As confirmed by the IPCC, we know for a fact that the Earth's temperature is rising and we know that the CO2 level is rising too. It is the majority scientific opinion that it is the increase in the CO2 level, rather than a "natural cause" cyclical increase in the Earth's temperature, which is causing the current temperature rise and that the increase in the CO2 level is caused by mankind's burning of fossil fuel.

Some scientists believe that the amount of man-made CO2 which has already been released into the atmosphere over the last 100 years has irreversibly tipped a delicate balance which will result in the Earth continuing to warm for at least the next hundred years, even if NO further CO2 was added to the atmosphere.

Other scientists (the "sceptics") think that the observed increase in the CO2 level is not the cause, or only a small part of the cause, of the rise in the Earth's temperature. The argument supporting this view is that the increase in volume of CO2 in the atmosphere over the last 100 years is a very small 0.11%, up from 0.27% to currently 0.38%. Even if all of this increase had been man-made, could this very small percentage increase of CO2 in the atmosphere cause a significant increase in the Earth's temperature? They think not. They think the increase in temperature is due one of the Earth's natural cyclical warming periods.

These scientists also make another point: while ice core samples show that, over millions of years, there is a correlation between the CO2 level and the average temperature, the evidence is that the rises in the CO2 levels FOLLOWED the rises in temperature. This, they say, indicates that it is more likely that the rises in temperature CAUSED the rises in the CO2 level, not the other way round.

It is, perhaps, worth noting here that in the 1970s, just 30 years ago, scientists were predicting that the Earth was probably entering the next cooling period, heading towards the next ice age!


(Note. Climate Change jargon. Mitigation: actions to stop or slow down climate change. Adaptation: actions to adapt to a changed climate)

In the last few months there has been a notable upsurge in the public awareness of the possibility, and possible outcome of climate change. Hardly a day passes when there is not some reference to 'global warming', 'climate change' and 'carbon emission' in the media. This is remarkable since scientists raised the matter over 20 years ago!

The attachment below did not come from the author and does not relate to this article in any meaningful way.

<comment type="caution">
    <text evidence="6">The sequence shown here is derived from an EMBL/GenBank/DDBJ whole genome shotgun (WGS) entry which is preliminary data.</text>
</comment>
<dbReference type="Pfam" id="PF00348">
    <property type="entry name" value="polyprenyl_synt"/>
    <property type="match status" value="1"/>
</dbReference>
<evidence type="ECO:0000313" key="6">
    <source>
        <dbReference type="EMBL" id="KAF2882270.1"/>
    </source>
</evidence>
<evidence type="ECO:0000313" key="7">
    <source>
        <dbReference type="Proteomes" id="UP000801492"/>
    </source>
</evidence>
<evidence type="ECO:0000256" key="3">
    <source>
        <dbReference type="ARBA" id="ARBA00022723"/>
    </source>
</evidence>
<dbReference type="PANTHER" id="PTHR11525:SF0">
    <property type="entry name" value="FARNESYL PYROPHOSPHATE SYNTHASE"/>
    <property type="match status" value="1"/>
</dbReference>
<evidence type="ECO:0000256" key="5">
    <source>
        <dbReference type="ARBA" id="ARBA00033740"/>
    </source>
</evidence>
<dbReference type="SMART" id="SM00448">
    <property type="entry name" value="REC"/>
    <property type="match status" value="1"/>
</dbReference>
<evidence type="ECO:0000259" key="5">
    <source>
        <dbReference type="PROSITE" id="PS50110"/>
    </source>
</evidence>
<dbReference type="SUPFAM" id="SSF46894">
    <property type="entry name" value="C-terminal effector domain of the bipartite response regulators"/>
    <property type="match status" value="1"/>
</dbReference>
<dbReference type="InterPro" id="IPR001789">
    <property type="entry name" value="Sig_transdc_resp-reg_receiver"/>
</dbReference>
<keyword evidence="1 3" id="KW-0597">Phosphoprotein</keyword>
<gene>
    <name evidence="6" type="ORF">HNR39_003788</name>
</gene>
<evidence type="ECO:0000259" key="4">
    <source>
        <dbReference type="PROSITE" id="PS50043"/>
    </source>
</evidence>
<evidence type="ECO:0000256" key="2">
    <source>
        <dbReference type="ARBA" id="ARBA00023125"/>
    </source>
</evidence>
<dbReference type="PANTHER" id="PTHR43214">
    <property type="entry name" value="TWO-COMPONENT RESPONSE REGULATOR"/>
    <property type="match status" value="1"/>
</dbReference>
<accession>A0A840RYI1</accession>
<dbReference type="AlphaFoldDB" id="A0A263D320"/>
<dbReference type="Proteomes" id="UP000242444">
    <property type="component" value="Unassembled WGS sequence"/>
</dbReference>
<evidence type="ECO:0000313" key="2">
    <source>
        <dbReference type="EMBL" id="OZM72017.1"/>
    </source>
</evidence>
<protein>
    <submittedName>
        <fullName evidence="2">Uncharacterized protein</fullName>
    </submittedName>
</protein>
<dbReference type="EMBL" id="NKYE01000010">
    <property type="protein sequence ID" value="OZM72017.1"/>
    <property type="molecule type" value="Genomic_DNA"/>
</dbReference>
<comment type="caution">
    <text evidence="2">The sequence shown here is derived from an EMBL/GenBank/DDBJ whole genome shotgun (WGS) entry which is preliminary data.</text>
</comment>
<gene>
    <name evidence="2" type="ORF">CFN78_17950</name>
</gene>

Popular opinion, pressure groups and environmentalists have forced the world's political and business leaders to think that they ought to "do something": but do what?

It seems that these leaders (or most of them) have decided to assume that as global warming is being caused, or mostly caused, by the increase in the amount of CO2 in the atmosphere due to the burning of fossil fuels, if the production of man-made CO2 were to be reduced, the Earth's climate would respond by ceasing to get any warmer and the problem would be solved.

Based on that unproven simplistic assumption, our leaders have decided to take positive steps to drastically reduce the amount of CO2 released to the atmosphere. Starting recently, they are introducing laws and initiatives to put this policy into effect. For example: a vast increase in the installation of Wind Generators (hundreds to be mounted in the estuary off the Kent coast and IN the North Sea off Scotland at a cost of œ2.5 Million each!); installation of solar panels; the international "Emission Trading Scheme" ("ETS"), financial incentives for industry to reduce emissions, "emission reduction targets" and the allocation of "carbon permits"; this has given birth to "carbon trading" - there is now a multi-million dollar 'market' in buying and selling carbon permits!

All developing nations want to raise their living standards to those of the developed world. To do that requires more power - lots more power. The world situation in which these 'reduce CO2' policies are to be implemented coincides with pressure for more power and thus to generate more CO2, not less. One expert's prediction is that, by the end of this century, the world's energy requirements will be FIVE TIMES the present output!

This pressure by the developing world for more power is increasing and is set to go on increasing. For example, China is opening one new coal-burning, CO2 spewing, power station per week! India's power requirements, mostly coal fueled, are increasing exponentially. In Africa, the energy consumed per head now is only 10% of that consumed per head in the USA; international efforts are under way to 'lift Africa out of poverty' which inevitably will require a great deal of power.

The 'developed world' is urging the 'developing world' to cut down their CO2 emissions. The 'developing world' is resisting - their argument runs: "Since the 20% of the population in the 'developed world' produce 80% of the CO2 why should we be expected to hold back on lifting ourselves out of poverty, to hold back our use of energy? - Let the developed world cut back on theirs first!"

Another factor is that the world's reserves of oil and natural gas are being used up rapidly. These sources could be, and probably will be, replaced by an increase in the use of coal of which there are still vast reserves. Coal produces much more CO2 and other emissions than oil or gas so that for the future the CO2 problem is likely to be exacerbated.

Underlying the present world situation, the human population is predicted to increase by some 50% in the next 50 years -- another 3 Billion power consumers!